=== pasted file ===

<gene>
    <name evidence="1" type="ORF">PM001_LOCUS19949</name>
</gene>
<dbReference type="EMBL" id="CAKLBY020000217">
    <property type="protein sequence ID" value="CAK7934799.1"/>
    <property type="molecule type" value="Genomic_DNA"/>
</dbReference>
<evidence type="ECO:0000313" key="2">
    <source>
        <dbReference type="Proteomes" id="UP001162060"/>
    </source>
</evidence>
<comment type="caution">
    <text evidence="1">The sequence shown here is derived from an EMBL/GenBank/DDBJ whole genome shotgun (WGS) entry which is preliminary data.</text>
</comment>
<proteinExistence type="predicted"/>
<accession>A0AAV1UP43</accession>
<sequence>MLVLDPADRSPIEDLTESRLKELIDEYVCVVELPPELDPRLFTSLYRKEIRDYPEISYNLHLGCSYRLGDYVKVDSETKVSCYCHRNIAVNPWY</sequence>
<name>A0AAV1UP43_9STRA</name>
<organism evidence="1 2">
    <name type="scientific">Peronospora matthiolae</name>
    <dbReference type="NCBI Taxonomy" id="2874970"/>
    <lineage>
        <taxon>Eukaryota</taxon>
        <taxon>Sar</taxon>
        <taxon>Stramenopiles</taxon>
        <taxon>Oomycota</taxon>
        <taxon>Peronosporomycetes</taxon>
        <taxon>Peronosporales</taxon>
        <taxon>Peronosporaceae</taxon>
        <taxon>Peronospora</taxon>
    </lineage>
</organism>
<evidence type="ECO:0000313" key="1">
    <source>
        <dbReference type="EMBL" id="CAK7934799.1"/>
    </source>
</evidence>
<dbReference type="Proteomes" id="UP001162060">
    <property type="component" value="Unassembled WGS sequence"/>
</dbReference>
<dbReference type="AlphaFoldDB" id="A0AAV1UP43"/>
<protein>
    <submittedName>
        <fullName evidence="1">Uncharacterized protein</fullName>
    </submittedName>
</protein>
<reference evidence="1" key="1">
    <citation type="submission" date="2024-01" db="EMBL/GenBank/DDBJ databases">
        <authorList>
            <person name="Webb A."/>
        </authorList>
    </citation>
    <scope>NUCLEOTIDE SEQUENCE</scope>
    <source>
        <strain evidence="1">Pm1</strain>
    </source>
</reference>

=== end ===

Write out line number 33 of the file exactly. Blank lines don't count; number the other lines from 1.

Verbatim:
</organism>